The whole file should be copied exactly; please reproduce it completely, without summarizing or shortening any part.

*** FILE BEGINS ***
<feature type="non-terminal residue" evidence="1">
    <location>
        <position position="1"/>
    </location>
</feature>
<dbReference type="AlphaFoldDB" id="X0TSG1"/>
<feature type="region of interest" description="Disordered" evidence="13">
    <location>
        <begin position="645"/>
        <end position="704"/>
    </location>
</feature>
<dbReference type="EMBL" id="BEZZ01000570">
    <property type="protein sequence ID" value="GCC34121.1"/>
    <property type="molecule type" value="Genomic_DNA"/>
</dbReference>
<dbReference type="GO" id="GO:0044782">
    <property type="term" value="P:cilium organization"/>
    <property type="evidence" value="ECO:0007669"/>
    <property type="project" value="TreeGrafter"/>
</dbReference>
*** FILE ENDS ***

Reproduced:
<feature type="non-terminal residue" evidence="1">
    <location>
        <position position="1"/>
    </location>
</feature>
<dbReference type="AlphaFoldDB" id="X0TSG1"/>
<feature type="region of interest" description="Disordered" evidence="13">
    <location>
        <begin position="645"/>
        <end position="704"/>
    </location>
</feature>
<dbReference type="EMBL" id="BEZZ01000570">
    <property type="protein sequence ID" value="GCC34121.1"/>
    <property type="molecule type" value="Genomic_DNA"/>
</dbReference>
<dbReference type="GO" id="GO:0044782">
    <property type="term" value="P:cilium organization"/>
    <property type="evidence" value="ECO:0007669"/>
    <property type="project" value="TreeGrafter"/>
</dbReference>